MSC is the world’s fourth largest cruise company. It is also the world’s largest cruise enterprise that is entirely privately held, earning €405 million in profits in 2019, up from €348 million in 2018 [1]. Doubtlessly fueling the ire of its stranded employees is the fact that while its workers have been held hostage on its vessels for months, the company has been among the most ruthless ship operators to push for a resumption of sailings. Last month, amidst several failed European cruise industry restart attempts, as well as the extension of the Cruise Line Industry Association’s (CLIA) voluntary suspension of US sailings, the company managed to be among the first to complete a “successful” cruise since the shutdown of its 2,500-passenger voyage on the Grandiosa.

An August 19 article by the industry publication The Maritime Executive declared that “all eyes are now [on] MSC Grandiosa to see if it can successfully navigate these tricky waters and give this ailing industry some hope.” On Thursday, the Giornale di Sicilia (Journal of Sicily) reported that an Israeli employee on the Grandiosa who had tested positive but was asymptomatic for COVID-19 was evacuated Wednesday into a quarantine facility near Messina.

Although the company boasted that the infected employee’s quick diagnosis and subsequent evacuation reflect its preparedness for coronavirus outbreaks, stating that their enhanced protocol “makes our boats places of total safety,” all claims by MSC that the welfare of their crew is paramount are belied by the horrendous treatment of its workers on board the Poesia, Musica and Seaview.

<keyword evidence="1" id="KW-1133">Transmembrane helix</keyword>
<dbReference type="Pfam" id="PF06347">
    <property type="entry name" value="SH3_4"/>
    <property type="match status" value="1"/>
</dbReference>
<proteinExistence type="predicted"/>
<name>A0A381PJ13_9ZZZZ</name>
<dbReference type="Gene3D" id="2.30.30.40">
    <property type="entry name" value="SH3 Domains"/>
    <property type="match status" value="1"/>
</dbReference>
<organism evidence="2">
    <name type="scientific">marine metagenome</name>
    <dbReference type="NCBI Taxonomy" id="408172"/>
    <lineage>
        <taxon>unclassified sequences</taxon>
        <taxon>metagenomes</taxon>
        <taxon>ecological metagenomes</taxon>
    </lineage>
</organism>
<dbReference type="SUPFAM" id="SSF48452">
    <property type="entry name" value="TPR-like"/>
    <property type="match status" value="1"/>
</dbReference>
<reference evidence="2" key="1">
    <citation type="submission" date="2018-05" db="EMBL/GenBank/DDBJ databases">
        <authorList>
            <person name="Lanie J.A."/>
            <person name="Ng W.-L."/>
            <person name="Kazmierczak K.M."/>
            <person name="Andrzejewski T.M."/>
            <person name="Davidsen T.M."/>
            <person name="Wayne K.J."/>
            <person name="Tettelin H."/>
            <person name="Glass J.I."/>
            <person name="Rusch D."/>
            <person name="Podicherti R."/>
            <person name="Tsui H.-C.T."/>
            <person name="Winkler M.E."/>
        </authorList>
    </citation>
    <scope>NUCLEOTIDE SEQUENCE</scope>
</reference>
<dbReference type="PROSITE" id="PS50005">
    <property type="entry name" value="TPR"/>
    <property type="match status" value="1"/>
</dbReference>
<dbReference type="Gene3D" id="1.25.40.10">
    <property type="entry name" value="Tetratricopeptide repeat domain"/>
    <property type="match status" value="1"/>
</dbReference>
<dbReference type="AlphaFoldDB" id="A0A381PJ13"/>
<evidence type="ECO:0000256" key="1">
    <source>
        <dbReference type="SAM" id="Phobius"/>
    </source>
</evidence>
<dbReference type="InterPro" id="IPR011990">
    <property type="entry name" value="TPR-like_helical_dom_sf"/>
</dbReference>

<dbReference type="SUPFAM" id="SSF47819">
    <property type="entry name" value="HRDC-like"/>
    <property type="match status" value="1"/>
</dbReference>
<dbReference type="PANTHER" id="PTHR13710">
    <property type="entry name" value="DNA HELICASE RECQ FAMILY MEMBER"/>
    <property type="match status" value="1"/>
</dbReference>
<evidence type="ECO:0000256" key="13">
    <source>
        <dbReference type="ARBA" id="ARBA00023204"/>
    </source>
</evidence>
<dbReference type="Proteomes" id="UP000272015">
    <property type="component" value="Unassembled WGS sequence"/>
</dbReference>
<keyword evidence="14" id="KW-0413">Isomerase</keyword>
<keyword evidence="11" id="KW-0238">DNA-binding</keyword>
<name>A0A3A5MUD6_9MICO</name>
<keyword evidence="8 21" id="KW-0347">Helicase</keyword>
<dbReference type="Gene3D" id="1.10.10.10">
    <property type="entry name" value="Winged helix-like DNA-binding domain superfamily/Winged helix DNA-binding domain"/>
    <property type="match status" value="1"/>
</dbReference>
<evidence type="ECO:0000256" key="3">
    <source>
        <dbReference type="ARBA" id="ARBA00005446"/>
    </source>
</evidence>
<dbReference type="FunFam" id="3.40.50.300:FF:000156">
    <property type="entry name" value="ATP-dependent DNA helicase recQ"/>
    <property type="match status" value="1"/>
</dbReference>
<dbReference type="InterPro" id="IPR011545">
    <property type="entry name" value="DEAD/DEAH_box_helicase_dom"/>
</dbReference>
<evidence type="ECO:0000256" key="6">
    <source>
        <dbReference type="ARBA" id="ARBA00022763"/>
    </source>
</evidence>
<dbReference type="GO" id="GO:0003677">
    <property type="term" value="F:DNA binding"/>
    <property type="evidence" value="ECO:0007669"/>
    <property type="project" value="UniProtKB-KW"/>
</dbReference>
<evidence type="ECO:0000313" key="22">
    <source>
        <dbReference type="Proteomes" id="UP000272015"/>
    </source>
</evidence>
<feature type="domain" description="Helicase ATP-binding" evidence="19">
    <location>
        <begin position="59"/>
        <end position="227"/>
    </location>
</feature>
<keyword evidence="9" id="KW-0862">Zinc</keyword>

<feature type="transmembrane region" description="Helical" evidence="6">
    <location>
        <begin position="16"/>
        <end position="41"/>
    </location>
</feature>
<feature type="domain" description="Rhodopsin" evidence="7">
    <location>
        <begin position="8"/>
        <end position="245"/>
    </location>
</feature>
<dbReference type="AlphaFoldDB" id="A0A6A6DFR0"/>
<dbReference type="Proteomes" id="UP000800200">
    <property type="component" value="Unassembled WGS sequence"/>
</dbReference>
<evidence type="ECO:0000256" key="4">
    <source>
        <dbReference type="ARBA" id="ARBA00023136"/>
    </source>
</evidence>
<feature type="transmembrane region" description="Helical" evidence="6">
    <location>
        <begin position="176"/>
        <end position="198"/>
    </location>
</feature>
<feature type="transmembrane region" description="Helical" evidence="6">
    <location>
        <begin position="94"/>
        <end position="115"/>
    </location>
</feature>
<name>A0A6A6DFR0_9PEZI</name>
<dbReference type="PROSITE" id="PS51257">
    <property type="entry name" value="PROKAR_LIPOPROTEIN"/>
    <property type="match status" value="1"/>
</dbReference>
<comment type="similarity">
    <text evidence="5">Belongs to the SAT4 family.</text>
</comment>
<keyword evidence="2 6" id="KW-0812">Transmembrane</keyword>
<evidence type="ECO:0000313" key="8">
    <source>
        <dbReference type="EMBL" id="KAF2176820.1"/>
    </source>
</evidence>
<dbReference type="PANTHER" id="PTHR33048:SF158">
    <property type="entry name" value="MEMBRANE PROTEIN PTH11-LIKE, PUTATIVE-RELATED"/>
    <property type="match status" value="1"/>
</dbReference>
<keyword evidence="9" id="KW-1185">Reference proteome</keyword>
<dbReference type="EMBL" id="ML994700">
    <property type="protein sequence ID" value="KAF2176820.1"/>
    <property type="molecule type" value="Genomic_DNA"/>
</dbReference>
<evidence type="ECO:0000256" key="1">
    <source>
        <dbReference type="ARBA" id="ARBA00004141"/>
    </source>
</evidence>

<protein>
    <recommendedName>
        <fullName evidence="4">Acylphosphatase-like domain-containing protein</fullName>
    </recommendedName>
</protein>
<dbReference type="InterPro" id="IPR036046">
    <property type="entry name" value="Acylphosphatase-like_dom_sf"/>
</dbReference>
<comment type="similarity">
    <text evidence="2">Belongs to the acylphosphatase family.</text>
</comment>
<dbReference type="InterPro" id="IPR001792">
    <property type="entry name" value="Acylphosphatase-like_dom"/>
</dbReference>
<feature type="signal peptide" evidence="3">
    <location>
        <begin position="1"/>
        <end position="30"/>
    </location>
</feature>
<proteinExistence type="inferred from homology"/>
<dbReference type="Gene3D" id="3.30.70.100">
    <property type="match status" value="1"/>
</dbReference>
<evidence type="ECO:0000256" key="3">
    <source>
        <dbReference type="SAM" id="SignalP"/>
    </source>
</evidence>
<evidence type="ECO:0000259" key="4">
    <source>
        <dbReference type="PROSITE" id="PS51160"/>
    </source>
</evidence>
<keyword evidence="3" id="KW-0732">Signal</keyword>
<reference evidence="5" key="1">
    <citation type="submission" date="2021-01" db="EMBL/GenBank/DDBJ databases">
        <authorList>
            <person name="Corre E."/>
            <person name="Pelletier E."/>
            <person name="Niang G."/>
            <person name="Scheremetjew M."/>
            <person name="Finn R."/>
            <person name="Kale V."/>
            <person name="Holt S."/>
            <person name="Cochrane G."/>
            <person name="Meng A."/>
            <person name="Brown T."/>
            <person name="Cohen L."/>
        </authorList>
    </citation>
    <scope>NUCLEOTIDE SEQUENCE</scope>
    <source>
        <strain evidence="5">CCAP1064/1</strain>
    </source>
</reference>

It was only late on Thursday, doubtlessly in response to the courageous action by its crew members, that MSC issued travel confirmation to its employees. According to a report on defimedia.info, crew members are scheduled to travel home on September 16th.

But the struggle facing seafaring workers is far from concluded. If anything, the stand taken by the Mauritian workers on the MSC Poesia and Musica demonstrates that it is only the direct intervention of the workforce that will deter the major corporations in their relentless drive to enrich their top executives at the expense of the health, safety and basic rights of their employees.

It is significant to note that neither the ITF nor its official Cruise Ship Task Force has made any official statement on—let alone an endorsement of—the actions taken by the Musica and Poesia crew. There remains in this thoroughly corporatized organization little connection to the day-to-day struggles facing the global seafaring work force that it claims to represent.

We urge ship crew around the world to form rank-and file organizations to prepare for the political tasks involved in carrying out the struggles necessary to defend the basic rights of all maritime workers, and the working class as a whole. For more information about rank-and-file committees, please contact the WSWS today.

[1] Seatrade Cruise News: MSC Cruises reports 2019 profit, outlines steps to bolster financial position, March 20th, 2020 — https://www.seatrade-cruise.com/news/msc-cruises-reports-2019-profit-outlines-steps-bolster-financial-position